Washington — Tony Radoszewski says he's beginning his tenure as the new president and CEO of the Plastics Industry Association on something of a war footing. The battleground: the waste and environmental issues surrounding plastics.
"At the get-go, the first thing is to recognize that we have a big target on our back," Radoszewski said. "And, in one word, that's unfortunate. We as an industry do so many good things and have for so long."
Radoszewski sat down for an interview in the group's Washington office on Oct. 2, his third week on the job, and began the conversation by offering up the analogy about being a target.
He noted that two weeks earlier, at the association's annual meeting Sept. 18-20 in Cape Coral, Fla., he told the assembled executives he believed the industry is in a "war."
"It's a strong word, and I chose it in particular because it's true," he said. "I feel we're being attacked on so many different fronts."
He sees the industry as needing two responses: Be a clear part of solutions to plastic waste problems and continue to make its case to the public about the benefits of plastic.
There are "fair questions" to be asked about solid waste and plastics, he said, but the longtime industry executive believes that the performance attributes of plastics remain strong.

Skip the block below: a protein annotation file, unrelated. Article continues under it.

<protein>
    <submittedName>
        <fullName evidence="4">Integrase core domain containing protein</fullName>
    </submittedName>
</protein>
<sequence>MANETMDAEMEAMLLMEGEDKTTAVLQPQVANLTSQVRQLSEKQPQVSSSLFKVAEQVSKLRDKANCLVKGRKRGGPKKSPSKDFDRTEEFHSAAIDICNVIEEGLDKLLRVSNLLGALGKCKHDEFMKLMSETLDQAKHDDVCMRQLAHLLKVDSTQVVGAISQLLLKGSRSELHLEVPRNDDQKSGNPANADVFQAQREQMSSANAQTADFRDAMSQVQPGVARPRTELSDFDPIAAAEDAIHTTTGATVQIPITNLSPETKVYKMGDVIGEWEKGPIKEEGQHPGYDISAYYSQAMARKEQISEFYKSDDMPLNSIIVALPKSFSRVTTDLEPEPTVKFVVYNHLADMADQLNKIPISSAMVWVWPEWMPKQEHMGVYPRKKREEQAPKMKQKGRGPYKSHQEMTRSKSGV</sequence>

"The reason why plastics are so abundant today is because the marketplace has decided they're the best alternative to other options," he said. "We always win on the intellectual plane."
But the public opinion landscape as he takes over the association is probably the most challenging it's ever been for the industry, and those challenges are not just coming from politicians or environmental groups.
They are starting to come in the marketplace — and potentially hit the bottom line — as large consumer companies shy away from plastic.
Consumer goods maker Unilever plc, for example, said Oct. 7 it planned to cut its use of virgin plastic in half by 2025. Similarly, PepsiCo Inc. said in mid-September it would cut use of nonrecycled plastic by one-third in that time frame.
"We have to focus on changing public perception, educating the public and influencing organizations of the good things that we're doing," Radoszewski said. "And to demonstrate that we are all in as an industry, that we are not passive bystanders … that we are committed to the solutions that support our goal of being stewards of the environment."
Radoszewski didn't offer any specific new plans or programs in the interview, beyond noting existing recycling trials the association is supporting or efforts like the $1.5 billion Alliance to End Plastic Waste.
He did say he was working on a way for large companies that recently left the association under pressure from environmental groups — such as Pepsi, Coca-Cola Co. and SC Johnson & Son Inc. — to continue to work with the group.
He said it's important for member companies to have a venue to talk regularly with those kinds of companies about their needs around plastic packaging.
"What we want to make sure is that we have some vehicle that allows us to have ongoing dialogue with them, to understand their needs, to craft policy to help formulate new packaging designs that are more environmentally friendly," Radoszewski said.